Fashioning the War

French fashion, an important industry, became a strong symbolic tool to assert the power and predominance of Gallic culture and to differenti-ate the French from their enemies. Fashion illustrators, largely unemployed by this business for the duration of the conflict, turned their talents to supporting the war effort in a variety of venues.

Modes de Printemps: Berlin-Vienne-Constantinople
Odette Champion. Fantasio. Paris: Felix Juven, [1915]

Rare Book Collection, Gift of Neil Harris and Teri J. Edelstein

Odette Champion depicted the spring fashions in Berlin, Vienna, and Constantinople. "Le dernier cri" of the Axis would not pass muster in Paris. The physique and style of the breast-plated Prussian model are grotesque. Even additions of an upside-down pyramid or a peacock feather cannot make the pickelhaube helmet fashionable. The Viennese designs seem inspired by Gustav Klimt, albeit with a motif of skulls. Although not specifically a fashion magazine, Fantasio employed many fashion illustrators who commented on the war with illustrations approximating fashion plates.

Women in flouncy dresses peer at caged birds.
La Guerre et la Rue de la Paix

Gerda Wegener, Modes de Guerre, La Baïonnette 20 avril 1916
Rare Book Collection

Issue six of La baïonnette, "Elégances berlinoises," was the first to focus exclusively on fashion, and throughout the years a number of issues were devoted to this topic. But women in every issue were suffused with the modishness of the mannequin, not surprisingly since many illustrators had previously worked for fashion magazines. The Danish illustrator Gerda Wegener, who had begun working for Vogue in 1912, was a featured contributor. Her cover on national dress offered an opportunity to show off her highly detailed, delicately colored, curvilinear style contrasting French fashion through the ages with wartime austerity.

A beautiful long woman caped in the French flag leads joyous soldiers.
Mlle Victoire
Robert Dammy. Paris: Librarie Lutetia, 1917

On loan from Brown University Library, Anne S.K. Brown Military Collection

A comely and fashionably dressed young woman, Mlle Victoire scatters red roses leading a group of poilus, the tricolore fluttering behind. In the border are the names of battles: La Marne, Verdun, La Somme, L'Yser. Clearly all were deemed victories of the war from 1914 to 1916. In the battle of the Somme alone, which lasted five months in 1916, more than one million men are believed to have died or been wounded, more than half on the Allied side. This print was one of the many messages aimed at keeping soldiers and the home front committed to the cause.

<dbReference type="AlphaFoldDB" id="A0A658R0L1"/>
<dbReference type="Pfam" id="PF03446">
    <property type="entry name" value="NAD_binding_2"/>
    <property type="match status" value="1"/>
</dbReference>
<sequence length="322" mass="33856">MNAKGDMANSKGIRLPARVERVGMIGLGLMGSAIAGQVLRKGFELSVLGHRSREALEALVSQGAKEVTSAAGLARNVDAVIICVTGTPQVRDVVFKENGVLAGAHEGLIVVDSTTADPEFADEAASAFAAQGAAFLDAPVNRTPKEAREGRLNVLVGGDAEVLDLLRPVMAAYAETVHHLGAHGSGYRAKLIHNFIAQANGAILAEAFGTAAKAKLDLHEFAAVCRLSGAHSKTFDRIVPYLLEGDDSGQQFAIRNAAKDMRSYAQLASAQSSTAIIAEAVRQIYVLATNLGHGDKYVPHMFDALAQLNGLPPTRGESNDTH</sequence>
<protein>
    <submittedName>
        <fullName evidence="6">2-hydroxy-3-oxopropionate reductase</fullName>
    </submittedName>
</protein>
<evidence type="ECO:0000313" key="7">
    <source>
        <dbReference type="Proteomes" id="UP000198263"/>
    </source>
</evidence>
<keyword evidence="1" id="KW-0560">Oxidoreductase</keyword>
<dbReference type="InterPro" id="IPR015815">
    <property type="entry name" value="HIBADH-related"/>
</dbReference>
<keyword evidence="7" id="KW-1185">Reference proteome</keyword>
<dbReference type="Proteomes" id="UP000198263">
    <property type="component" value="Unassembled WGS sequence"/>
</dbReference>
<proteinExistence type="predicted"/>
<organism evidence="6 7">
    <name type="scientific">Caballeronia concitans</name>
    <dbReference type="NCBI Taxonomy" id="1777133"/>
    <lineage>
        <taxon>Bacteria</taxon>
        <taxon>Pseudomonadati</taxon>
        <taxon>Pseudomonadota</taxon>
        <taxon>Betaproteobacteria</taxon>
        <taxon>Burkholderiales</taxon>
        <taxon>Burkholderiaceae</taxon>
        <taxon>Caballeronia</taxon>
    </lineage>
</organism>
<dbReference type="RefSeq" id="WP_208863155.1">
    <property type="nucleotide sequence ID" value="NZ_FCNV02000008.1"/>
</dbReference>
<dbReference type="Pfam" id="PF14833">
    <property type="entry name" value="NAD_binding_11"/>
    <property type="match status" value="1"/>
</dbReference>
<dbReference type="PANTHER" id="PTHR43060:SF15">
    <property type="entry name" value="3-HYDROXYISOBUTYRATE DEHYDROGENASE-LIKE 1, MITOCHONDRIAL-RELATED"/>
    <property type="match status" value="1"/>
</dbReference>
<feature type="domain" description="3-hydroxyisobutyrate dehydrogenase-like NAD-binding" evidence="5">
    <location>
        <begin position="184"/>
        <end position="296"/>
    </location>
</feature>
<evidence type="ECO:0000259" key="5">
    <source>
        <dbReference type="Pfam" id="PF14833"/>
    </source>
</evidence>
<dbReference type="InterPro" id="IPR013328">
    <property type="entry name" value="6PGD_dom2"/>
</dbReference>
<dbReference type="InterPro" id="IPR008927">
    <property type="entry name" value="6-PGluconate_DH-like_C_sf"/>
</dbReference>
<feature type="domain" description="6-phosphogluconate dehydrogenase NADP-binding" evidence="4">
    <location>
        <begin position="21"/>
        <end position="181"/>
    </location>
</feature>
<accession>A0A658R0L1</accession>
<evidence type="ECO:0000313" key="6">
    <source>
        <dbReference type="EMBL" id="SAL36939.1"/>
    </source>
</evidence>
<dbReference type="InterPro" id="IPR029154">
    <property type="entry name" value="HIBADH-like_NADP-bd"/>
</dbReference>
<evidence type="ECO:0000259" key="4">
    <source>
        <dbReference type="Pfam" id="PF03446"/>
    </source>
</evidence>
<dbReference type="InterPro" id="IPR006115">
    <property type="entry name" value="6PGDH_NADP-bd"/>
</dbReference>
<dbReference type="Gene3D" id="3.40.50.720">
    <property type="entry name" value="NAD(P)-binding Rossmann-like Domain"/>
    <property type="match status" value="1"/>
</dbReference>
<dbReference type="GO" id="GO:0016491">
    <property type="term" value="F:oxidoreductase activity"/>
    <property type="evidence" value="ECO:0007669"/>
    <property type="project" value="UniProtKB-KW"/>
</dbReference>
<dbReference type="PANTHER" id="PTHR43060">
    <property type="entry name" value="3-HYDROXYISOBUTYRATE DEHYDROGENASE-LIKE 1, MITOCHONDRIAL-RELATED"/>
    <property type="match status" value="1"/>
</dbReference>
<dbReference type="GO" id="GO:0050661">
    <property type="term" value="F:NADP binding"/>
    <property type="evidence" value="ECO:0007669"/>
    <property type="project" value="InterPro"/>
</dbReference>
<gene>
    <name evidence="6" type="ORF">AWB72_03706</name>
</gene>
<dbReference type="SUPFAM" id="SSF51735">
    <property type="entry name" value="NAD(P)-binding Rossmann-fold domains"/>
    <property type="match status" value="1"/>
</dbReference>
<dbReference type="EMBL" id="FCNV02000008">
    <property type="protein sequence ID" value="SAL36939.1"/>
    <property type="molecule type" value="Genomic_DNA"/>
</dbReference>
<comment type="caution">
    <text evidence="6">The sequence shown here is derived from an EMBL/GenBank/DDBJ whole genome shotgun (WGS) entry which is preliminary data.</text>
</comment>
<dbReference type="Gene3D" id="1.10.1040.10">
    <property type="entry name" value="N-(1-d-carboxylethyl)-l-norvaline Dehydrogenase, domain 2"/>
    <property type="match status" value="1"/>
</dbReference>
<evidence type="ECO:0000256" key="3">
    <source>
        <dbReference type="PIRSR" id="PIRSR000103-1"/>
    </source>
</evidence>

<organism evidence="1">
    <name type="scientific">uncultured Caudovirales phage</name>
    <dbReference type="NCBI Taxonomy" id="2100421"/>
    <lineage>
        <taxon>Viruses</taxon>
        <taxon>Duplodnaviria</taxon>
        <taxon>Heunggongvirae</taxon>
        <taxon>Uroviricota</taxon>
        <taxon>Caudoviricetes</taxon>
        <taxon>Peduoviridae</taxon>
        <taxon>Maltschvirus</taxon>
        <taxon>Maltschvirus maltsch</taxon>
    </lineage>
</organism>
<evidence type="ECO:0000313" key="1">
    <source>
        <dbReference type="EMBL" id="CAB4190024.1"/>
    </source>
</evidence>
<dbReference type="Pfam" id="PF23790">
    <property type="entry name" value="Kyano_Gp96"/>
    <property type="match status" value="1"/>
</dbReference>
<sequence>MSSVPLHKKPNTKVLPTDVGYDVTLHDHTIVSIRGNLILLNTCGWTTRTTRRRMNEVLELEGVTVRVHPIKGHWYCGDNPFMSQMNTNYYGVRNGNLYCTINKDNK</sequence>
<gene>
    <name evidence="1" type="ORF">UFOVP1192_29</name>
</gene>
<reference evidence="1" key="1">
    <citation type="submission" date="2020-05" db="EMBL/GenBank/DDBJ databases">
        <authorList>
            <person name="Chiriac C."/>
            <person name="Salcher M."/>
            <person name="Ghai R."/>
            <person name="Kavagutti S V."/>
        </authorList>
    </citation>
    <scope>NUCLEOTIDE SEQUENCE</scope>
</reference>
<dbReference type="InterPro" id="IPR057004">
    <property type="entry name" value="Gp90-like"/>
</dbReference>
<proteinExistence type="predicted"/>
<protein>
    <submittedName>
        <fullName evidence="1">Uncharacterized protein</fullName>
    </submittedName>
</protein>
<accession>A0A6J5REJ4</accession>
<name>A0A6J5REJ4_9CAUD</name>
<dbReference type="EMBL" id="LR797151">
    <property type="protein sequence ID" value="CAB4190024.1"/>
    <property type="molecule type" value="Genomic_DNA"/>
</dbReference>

A young woman and soldier stand under a pink tree in bloom.
La guirlande des mois
George Barbier. La guirlande des mois. Paris: J. Meynial, 1917

On loan from a private collection

In 1917, the first year of five, the delicate silk cover of La guirlande des mois featured an elegant young woman crowning a French infantryman with a laurel wreath beneath a weeping cherry tree. Two doves perch on the topmost branches. It is a trope of love dominating both victory and suffering. Inside, an arresting illustration, "En avant!," shows soldiers hurling grenades through a black night, lit by the showers of sparks and bright yellow lights of explosions. The covers and interior illustrations of this almanac frequently allude to the conflict.

A young woman in a flowing white dress lounges on some rocks.
Georges Lepape. Gazette du bon ton: arts, modes & frivolities. Paris: Lucien Vogel, Année 2 Eté 1915

On loan from the Art Institute of Chicago, Ryerson & Burnham Libraries
Image courtesy of Ryerson and Burnham Libraries, Art Institute of Chicago; ©2014 Artists Rights Society (ARS), New York/ADAGP, Paris

From the beginning Georges Lepape was one of the most radical and prolific contributors to Lucien Vogel's fashion magazine, Gazette du bon ton. His brilliant use of unusual color and essential simplification of form were immediately recognizable. In August 1914 a skirt depicted by Lepape featured a design reminiscent of the cocarde. By the summer of 1915, in this illustration the landscape, a white billowing dress, even the blue and red circle of the cocarde were being blown apart by the explosions surrounding the woman—a hurricane, the caption declares.